Yesterday I had a consultation with a doctor and a nurse practitioner at York Hospital. I viewed the MRI scan of my prostate. Reading a report about an MRI and viewing an MRI are not the same thing. It’s similar to the difference between reading a summary of a baseball game and actually being there in the stands. I saw the two lesions on my prostate. They were bright spots on a dark oval, and that’s a cause for concern. It gave new meaning to the phrase “bright spots.”
I’m going to have a biopsy on November 18th. That’s what I really want to talk about, because I’m not writing this blog to only report on my condition. Believe me, I’d much rather be writing about writing. This is about the second most common form of cancer in men after skin cancer–prostate cancer.
These next three paragraphs are what I recall my urologist and the doctor I met yesterday telling me in conversation. If I’m wrong, I hope some doctor out there will correct me. To get started, the medical “gold standard” for detection of prostate cancer is a biopsy. It’s been that way for 20 years. You wouldn’t know it if you’re young and healthy, but trust me, most medical procedures have advanced tremendously in the last 20 years. I have first-hand knowledge of that. Not so much for prostate screening.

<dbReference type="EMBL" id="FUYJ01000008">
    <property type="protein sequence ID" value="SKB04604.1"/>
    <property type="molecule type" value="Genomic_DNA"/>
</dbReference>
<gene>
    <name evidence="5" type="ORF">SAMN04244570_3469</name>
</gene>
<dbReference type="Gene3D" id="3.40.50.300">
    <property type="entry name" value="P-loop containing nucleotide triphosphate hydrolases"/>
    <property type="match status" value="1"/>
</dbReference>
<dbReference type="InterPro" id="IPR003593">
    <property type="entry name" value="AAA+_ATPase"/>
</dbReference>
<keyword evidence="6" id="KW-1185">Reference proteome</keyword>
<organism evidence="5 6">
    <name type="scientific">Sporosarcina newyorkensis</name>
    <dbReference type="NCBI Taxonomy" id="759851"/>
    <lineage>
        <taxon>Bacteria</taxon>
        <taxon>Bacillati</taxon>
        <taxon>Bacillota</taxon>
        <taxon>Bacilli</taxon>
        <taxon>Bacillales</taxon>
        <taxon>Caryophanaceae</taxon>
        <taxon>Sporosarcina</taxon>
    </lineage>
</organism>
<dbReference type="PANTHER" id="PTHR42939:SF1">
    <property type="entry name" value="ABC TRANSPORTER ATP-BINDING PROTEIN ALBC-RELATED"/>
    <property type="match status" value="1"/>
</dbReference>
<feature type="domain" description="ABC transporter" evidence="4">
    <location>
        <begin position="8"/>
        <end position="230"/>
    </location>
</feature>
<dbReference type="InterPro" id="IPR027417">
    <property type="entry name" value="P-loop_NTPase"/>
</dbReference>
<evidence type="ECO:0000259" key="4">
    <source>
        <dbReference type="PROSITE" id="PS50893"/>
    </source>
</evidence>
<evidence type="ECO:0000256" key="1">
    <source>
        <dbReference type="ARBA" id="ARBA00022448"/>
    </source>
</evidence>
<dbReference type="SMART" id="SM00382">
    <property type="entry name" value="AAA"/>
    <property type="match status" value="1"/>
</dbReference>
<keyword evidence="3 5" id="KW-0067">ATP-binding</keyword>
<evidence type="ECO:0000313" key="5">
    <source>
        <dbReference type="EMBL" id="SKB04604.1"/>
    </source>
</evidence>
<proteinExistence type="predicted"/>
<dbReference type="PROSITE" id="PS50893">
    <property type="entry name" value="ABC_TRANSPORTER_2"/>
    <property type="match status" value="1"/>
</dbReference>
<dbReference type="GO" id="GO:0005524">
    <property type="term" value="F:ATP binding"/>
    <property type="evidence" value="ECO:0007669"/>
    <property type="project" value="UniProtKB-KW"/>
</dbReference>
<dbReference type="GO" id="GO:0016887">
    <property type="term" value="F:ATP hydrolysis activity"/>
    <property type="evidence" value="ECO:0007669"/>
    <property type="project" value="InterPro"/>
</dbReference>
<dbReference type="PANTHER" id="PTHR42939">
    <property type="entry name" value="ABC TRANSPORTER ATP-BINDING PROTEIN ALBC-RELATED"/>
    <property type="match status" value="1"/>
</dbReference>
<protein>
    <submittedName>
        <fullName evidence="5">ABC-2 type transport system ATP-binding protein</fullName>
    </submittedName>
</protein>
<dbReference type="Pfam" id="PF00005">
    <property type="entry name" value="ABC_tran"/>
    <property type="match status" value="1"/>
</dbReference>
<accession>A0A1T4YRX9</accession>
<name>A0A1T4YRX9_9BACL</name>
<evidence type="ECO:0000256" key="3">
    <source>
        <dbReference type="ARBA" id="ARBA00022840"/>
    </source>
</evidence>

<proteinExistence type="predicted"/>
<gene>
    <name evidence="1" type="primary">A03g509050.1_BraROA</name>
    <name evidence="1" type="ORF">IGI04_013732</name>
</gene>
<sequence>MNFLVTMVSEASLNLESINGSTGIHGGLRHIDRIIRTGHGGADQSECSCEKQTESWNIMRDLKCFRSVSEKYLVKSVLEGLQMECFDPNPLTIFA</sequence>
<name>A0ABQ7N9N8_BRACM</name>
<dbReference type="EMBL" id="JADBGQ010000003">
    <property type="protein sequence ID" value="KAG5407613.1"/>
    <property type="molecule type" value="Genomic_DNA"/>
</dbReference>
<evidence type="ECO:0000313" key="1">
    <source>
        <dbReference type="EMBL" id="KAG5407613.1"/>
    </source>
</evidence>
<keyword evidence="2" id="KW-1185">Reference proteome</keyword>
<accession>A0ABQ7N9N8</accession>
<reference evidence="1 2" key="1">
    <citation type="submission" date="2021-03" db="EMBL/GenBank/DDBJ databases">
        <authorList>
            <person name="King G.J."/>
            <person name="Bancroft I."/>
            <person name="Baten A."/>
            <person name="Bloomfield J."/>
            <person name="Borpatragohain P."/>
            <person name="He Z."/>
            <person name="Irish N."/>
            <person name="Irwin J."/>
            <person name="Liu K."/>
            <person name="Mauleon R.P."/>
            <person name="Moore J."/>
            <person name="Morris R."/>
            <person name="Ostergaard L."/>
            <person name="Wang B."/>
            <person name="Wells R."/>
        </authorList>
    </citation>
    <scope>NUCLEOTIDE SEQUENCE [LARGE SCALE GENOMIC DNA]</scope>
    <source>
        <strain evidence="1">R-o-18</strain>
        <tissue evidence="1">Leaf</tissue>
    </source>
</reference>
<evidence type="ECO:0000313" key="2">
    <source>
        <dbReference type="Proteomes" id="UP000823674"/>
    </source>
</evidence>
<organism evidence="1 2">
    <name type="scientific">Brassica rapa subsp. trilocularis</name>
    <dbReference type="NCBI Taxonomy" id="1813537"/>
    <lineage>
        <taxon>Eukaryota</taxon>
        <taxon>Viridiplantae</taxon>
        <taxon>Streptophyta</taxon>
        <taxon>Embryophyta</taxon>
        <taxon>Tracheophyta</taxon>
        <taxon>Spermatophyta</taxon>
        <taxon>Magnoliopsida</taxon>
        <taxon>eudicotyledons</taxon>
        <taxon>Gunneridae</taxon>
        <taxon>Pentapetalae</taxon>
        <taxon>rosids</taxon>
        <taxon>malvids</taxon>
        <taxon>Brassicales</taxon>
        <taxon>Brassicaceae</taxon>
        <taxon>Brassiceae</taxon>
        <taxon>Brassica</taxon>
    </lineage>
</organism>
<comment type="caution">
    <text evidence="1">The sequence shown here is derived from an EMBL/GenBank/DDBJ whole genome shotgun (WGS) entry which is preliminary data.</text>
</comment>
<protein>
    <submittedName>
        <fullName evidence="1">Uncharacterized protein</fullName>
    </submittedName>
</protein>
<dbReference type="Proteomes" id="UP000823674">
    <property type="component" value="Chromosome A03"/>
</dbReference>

Most biopsies consist of small needles, from 10-12, used to collect tissue samples from the prostate. These samples are then analyzed. The prostate is about the size of a walnut or golf ball. I’m going to use a golf ball for my example. Ever look at the dimples on a golf ball? There are quite a few of them. Now imagine taking 12 samples from twelve dimples. See what I’m saying? It’s not hard to miss something. Yesterday I was told that regular biopsies miss 40% of cancers. The doctor who used that figure is a very firm believer in imaging. He said the ladies have it down pat with breast cancer screening, but men have a long way to go when it comes to prostate screening.
Since I had an MRI, the doctor will be using the images of the MRI to take samples from the specific areas which seem suspicious. In other words, the golf ball dimples get colored in beforehand, and that’s where the needles go (I’m told they also go into other areas). A recent study published in the Journal of the American Medical Association concludes using MRI with ultrasound produces better biopsy results.
I hope this educates at least one guy out there. Ladies, you may have to help. Men, at least consider a PSA test. All you do is give a blood sample. That’s the starting point. Although prostate issues can be very confusing depending on your age, race, and family history, unless you trust Larry King or some other talking head on TV with your health, it’s something men should consider.